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Moor-Fitz, Inc. v. Blagojevich

901 N.E.2d 373, 231 Ill.2d 474 (2008)

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Moor-Fitz, Inc. v. Blagojevich

Illinois Supreme Court

901 N.E.2d 373, 231 Ill.2d 474 (2008)

Facts

Moor-Fitz, Inc., and several other Division 1 pharmacies owned by two different pharmacists (plaintiffs) in Illinois had written policies indicating that the pharmacies did not purchase, stock, or dispense drugs the pharmacists believed to have an abortifacient effect, such as Plan B. Over the years, if individuals came in with prescriptions for such drugs, the company policy was explained, and the prescription was immediately returned. In 2005 Illinois Governor Rod Blagojevich (defendant) issued an emergency rule amending the Illinois Administrative Code. The amendment provided that Division 1 pharmacies were required to fill prescriptions for contraceptives. If the needed contraceptive was not in stock, the pharmacy was required to order it unless the patient preferred to transfer the prescription to a different pharmacy. The amendment also defined the term contraceptive as including all drugs approved by the FDA for preventing pregnancy, including drugs such as Plan B. Moor-Fitz and the other plaintiffs filed suit, seeking declaratory and injunctive relief. The amended complaint alleged a violation of the Illinois Health Care Right of Conscience Act and the Illinois Religious Freedom Restoration Act. The complaint alleged that the rule was unconstitutional both on its face and as applied to the pharmacists. The pharmacists, one a Catholic and one a Christian, asserted that the rule also transgressed the First Amendment and their religious beliefs. The pharmacists believed that human life began at the point of conception and that emergency contraceptives, such as Plan B, cause abortions. Before the matter went to trial, in 2008, the Department of Financial and Professional Regulation revised the amendment again in connection with a settlement in a different lawsuit. The additional provisions now mandated that pharmacies that sold contraceptives were required to keep emergency contraceptives in stock. The new provision also implemented a new procedure for dispensing such drugs remotely. The procedure required that if a pharmacist objected to providing emergency contraceptives and no pharmacist without objections was on duty, the pharmacy still had to dispense the drugs through the remote procedure. The remote procedure involved having a different pharmacy authorize the drug to be dispensed by an employee at the dispensing pharmacy who was not a pharmacist. Pharmacies were required to make sure that a nonobjecting pharmacist was on duty or that a licensed pharmacist at an outside pharmacy who could perform the remote procedure was on duty whenever there was no nonobjecting pharmacist on duty. A circuit court dismissed Moor-Fitz’s complaint with prejudice, citing lack of standing and ripeness. The circuit court also dismissed for failing to pursue all administrative remedies. Moor-Fitz appealed. The appellate court upheld the circuit court’s decision. Moor-Fitz and the other plaintiffs sought leave to appeal to the Illinois Supreme Court, which granted leave and reversed the decision of the appeals court.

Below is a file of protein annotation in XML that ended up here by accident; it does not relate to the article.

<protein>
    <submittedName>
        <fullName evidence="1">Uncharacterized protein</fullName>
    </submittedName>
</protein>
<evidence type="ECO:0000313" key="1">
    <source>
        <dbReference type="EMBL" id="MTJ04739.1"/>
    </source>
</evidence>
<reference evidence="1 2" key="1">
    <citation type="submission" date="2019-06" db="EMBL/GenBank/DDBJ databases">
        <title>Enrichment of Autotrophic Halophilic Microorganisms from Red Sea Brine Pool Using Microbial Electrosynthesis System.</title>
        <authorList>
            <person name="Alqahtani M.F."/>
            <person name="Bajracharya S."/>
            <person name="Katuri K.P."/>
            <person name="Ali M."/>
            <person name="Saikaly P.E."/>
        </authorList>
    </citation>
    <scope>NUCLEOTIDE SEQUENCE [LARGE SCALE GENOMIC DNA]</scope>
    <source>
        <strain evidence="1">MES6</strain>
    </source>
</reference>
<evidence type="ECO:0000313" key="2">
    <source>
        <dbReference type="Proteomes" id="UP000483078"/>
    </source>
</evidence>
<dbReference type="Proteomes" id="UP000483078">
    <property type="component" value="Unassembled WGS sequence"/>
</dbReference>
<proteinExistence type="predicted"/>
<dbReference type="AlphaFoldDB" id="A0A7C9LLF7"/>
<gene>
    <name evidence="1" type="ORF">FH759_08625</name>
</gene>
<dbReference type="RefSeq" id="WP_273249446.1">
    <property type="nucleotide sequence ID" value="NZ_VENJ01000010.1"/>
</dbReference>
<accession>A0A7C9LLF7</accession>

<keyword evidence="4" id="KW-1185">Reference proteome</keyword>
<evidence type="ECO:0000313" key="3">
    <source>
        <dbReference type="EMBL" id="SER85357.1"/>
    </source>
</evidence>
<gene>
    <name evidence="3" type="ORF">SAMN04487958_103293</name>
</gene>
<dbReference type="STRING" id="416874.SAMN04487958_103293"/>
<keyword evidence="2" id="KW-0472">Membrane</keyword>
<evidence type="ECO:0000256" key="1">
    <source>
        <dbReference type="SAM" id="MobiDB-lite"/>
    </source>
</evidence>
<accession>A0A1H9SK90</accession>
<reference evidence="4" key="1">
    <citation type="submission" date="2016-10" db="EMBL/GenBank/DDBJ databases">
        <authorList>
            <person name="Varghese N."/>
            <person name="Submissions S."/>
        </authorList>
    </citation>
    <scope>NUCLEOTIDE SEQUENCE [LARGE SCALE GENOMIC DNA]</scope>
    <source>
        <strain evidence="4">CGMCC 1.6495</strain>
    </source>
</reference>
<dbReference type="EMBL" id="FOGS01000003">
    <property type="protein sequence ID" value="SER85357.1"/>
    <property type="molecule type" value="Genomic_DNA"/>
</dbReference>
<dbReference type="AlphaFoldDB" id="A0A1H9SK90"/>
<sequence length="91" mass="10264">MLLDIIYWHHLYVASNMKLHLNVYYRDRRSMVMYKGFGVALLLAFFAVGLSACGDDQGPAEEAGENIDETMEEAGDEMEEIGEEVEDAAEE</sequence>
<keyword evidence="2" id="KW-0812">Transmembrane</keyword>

Rule of Law

Issue

Holding and Reasoning (Thomas, J.)

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